The more I learn about budgeting, the more I learn that there are just thousands of ways to do it. I’ve also learned that there are a lot of similarities between budgeting for your household and budgeting for a business.
With that said, let’s take a look at some basic forms of business budgeting. I vaguely remember learning about these in one of my business classes, maybe in managerial accounting? Anyway, there are really three main types of budgets that are used to control and forecast expenses for businesses. Today, I’ll briefly discuss a little about each one.
Top Down Budgeting Method
A top down approach to budgeting for business means that the estimates for expenses originate at the top of the organization, and at the department level. In essence, upper management looks at the growth prospects for the company and then sets forth a budget to match those projections. From there, individual budgets are handed down to each department and the manager of each department must manage their business based on that budget. As its name implies, the budgeting process starts at the top of the organization and focuses on the big picture to assign budgets to the lower levels of the organization. With this method, the owner of the business or executives typically make most of the budget decisions.
Of course, this type of budget has its advantages and disadvantages. Here is what Chron.com has to say about the pros and cons of using top down budgeting for business:
The advantage of using a top-down budgeting method is that you do not have to rely on lower-level managers to come up with budgeting information. Your business can allow the lower-level managers to focus on their departments and what they do best. If you were to use a bottom-up method instead, you would have to wait for the individual departments to come up with budgets and then compile them all into a company-wide budget. Using a top-down method often saves time overall.
Using the top-down method is not always the ideal choice as it does have a few drawbacks. For instance, the upper-level executives of a company may not have enough knowledge about the individual departments to come up with a budget. In many cases, the budgets may not be realistic because of this lack of intimate knowledge. Although they do help departments to understand what is expected of them, they may not provide enough resources for departments to do their jobs well. In other cases they may allocate too many resources to a particular department.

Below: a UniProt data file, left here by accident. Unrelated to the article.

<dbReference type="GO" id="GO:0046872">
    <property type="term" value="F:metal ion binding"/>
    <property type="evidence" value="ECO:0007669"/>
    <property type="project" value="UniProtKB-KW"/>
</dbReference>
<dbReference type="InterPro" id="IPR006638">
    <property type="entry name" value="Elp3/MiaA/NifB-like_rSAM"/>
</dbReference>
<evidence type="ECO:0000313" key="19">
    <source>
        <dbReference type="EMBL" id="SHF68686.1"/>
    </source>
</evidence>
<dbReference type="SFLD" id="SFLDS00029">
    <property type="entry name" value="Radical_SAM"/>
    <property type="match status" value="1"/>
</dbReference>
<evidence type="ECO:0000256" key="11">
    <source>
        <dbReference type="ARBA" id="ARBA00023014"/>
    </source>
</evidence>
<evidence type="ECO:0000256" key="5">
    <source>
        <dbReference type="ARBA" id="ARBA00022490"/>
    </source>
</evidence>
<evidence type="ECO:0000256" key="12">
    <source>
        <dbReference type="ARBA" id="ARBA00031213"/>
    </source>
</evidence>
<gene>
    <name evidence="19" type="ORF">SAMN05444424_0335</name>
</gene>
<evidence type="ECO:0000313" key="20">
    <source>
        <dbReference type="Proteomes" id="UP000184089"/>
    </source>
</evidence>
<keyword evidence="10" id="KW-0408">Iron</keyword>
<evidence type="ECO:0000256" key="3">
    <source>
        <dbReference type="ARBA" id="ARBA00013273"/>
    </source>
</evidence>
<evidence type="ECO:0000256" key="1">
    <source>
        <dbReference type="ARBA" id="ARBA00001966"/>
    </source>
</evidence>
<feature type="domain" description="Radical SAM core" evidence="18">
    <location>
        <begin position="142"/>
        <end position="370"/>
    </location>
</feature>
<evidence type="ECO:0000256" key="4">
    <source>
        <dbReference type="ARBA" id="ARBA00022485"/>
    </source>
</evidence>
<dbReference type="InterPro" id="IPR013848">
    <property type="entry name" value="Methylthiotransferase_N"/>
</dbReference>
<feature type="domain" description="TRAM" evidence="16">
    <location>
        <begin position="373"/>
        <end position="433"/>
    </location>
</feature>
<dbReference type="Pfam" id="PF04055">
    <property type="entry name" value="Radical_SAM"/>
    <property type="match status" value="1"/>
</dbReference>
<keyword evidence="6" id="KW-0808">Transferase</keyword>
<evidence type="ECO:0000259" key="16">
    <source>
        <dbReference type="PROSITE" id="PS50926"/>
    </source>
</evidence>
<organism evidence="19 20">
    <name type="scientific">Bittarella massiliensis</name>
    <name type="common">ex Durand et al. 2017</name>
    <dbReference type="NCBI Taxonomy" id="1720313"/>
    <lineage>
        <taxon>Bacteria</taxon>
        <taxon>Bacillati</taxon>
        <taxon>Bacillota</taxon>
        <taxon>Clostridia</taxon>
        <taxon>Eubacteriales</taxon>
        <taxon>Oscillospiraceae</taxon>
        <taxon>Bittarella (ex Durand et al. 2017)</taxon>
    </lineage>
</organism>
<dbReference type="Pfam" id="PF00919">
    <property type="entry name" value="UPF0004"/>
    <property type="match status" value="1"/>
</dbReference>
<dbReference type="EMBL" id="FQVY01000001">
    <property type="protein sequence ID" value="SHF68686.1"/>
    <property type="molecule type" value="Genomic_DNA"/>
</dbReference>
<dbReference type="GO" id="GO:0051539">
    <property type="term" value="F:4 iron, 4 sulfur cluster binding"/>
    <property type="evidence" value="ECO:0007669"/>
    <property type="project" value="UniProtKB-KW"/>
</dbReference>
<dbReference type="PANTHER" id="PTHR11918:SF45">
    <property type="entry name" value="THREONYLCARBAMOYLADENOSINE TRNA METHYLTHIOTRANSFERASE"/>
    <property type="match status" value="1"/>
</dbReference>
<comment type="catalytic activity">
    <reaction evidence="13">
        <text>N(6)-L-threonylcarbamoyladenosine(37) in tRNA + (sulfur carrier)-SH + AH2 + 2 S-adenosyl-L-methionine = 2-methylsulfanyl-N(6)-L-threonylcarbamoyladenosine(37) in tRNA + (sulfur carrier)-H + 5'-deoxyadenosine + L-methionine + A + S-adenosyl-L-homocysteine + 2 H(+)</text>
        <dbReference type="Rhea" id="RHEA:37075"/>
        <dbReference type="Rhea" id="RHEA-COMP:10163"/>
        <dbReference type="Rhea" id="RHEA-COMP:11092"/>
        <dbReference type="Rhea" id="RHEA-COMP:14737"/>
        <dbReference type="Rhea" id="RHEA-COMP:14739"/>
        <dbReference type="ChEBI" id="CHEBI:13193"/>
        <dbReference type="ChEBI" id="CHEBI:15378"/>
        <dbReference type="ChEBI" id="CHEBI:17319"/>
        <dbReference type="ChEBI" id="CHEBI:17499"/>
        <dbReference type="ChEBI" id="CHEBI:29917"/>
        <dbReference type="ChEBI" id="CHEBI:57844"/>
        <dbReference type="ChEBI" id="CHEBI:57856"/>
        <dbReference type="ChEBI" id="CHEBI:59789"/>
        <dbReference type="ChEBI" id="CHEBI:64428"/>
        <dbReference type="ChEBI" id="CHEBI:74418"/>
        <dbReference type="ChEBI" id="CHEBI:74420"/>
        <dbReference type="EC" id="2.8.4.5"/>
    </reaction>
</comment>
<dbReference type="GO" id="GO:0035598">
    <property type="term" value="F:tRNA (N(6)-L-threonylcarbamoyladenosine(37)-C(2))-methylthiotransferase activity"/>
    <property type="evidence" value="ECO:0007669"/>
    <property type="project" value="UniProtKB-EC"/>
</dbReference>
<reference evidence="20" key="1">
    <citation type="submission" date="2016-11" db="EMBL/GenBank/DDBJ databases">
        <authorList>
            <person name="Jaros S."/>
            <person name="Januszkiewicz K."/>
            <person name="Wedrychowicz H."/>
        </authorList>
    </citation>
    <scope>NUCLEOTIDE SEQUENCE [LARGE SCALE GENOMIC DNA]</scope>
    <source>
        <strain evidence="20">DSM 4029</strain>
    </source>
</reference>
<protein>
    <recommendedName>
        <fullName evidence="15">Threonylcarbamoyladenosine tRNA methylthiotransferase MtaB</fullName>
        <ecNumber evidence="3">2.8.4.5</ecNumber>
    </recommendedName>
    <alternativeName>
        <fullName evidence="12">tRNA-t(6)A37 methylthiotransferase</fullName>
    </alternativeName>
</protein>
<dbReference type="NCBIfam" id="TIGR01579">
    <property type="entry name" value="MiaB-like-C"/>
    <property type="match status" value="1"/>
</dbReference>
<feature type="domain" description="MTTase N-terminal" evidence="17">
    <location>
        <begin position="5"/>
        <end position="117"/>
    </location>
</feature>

Read the rest of this article at http://smallbusiness.chron.com/topdown-method-23876.html.
Bottom Up Budget Method
A bottom up budget starts at the lower levels of the organization. Department managers create budgets for their department and then send them up the chain of command, so that all of the individual budgets come together to form the entire business budget. However, the executives still have to approve the department budgets, which are sent back to the managers again and again until managers and executives can agree and finalize the budget. During this process, costs are estimated from the bottom up, starting with such things as salary, materials, overhead and all of the expenses associated with each department. The level of detail in this type of budget can be quite significant.
According to Business Knowledge Resource, this type of budget has the following pros and cons:
Disadvantages of bottom-up budgeting
One of the primary disadvantages of bottom-up budgeting is that it can lead those who are in charge of tasks and also project managers to ask for more funding than will actually be needed. This is done in order to ensure that enough money is procured for each task to be accomplished, since most people assume that they will not be given all of the money that they request. This situation can lead to a waste of money and also a situation of distrust between various members of projects and different managers.